The reason we use computers is their speed, and the reason we use parallel computers is that they're faster than single-processor computers. Yet, after 70 years of electronic digital computing, we still do not have a solid definition of what computer 'speed' means, or even what it means to be 'faster'. Unlike measures in physics, where the definition of speed is rigorous and unequivocal, in computing there is no definition of speed that is universally accepted. As a result, computer customers have made purchases misguided by dubious information, computer designers have optimized their designs for the wrong goals, and computer programmers have chosen methods that optimize the wrong things.
This talk describes why some of the obvious and historical ways of defining 'speed' haven't served us well, and the things we've learned in the struggle to find a definition that works.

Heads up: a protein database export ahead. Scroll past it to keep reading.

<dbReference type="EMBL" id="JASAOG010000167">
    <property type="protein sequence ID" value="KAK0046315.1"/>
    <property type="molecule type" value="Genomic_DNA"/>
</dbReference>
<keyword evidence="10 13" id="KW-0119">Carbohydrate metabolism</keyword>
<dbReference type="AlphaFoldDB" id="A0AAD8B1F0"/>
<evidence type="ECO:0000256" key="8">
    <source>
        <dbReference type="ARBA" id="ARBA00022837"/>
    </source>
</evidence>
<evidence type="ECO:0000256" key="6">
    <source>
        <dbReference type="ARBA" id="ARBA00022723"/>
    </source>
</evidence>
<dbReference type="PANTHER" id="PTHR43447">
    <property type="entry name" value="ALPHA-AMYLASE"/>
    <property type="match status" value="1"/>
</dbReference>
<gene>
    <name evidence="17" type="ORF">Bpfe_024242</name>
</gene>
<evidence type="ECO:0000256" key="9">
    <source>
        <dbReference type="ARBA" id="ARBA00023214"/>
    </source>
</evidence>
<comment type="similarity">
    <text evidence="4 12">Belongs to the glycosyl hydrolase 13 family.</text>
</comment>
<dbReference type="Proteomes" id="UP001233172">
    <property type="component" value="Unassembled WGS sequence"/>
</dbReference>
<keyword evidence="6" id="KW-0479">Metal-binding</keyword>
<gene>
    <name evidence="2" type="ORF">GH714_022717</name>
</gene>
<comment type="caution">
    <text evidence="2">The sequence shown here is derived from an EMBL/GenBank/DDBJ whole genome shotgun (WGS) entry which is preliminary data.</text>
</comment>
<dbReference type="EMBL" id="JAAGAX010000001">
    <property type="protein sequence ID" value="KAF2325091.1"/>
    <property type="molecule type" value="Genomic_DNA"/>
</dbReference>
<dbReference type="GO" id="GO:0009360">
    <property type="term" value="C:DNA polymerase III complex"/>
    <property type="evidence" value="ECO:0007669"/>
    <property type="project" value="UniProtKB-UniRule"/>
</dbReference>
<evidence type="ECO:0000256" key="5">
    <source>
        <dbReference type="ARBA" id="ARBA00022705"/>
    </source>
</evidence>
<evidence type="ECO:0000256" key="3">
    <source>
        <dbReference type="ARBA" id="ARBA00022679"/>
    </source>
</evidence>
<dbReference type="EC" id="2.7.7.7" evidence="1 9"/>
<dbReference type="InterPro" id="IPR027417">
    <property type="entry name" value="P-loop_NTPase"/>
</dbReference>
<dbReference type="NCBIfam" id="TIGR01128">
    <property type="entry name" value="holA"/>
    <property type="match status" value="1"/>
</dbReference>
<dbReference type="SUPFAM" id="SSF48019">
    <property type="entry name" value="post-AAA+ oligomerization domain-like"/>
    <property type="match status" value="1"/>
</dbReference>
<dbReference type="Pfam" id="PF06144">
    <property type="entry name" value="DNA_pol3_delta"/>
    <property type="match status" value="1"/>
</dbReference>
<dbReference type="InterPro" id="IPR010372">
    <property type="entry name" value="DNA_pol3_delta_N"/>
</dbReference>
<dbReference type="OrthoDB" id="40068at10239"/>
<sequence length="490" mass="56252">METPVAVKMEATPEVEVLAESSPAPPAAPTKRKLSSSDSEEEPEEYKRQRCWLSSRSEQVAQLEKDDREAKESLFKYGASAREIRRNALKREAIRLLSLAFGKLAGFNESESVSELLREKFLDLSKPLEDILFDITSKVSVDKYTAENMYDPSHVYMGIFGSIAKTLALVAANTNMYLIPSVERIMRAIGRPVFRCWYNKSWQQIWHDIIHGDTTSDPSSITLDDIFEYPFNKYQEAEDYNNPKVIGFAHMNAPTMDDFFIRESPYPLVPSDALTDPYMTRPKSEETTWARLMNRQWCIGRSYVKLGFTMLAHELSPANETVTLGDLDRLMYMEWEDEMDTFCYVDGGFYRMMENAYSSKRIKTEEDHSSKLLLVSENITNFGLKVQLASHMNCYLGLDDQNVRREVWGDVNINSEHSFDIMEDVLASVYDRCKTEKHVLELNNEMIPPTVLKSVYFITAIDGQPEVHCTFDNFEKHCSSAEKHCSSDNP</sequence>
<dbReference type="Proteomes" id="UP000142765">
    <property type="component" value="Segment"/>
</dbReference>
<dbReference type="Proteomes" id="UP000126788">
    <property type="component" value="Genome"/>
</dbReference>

Dr. John Gustafson is a Director at Intel Labs in Santa Clara, California. John is well known in High Performance Computing, having introduced the first commercial cluster system in 1985 and having first demonstrated 1000x scalable parallel performance on real applications in 1988, for which he won the inaugural Gordon Bell Award. That demonstration created a watershed that led to the widespread manufacture and use of highly parallel computers. It also led to a counter-argument to Amdahl's law called Gustafson's law, that some now refer to as "weak scaling". He received the IEEE Computer Society's Golden Core Award in 2007. His decisions in computer design are informed by his experience as a high performance computing user while at Ames Laboratory, Sandia National Laboratories, and the Jet Propulsion Laboratory.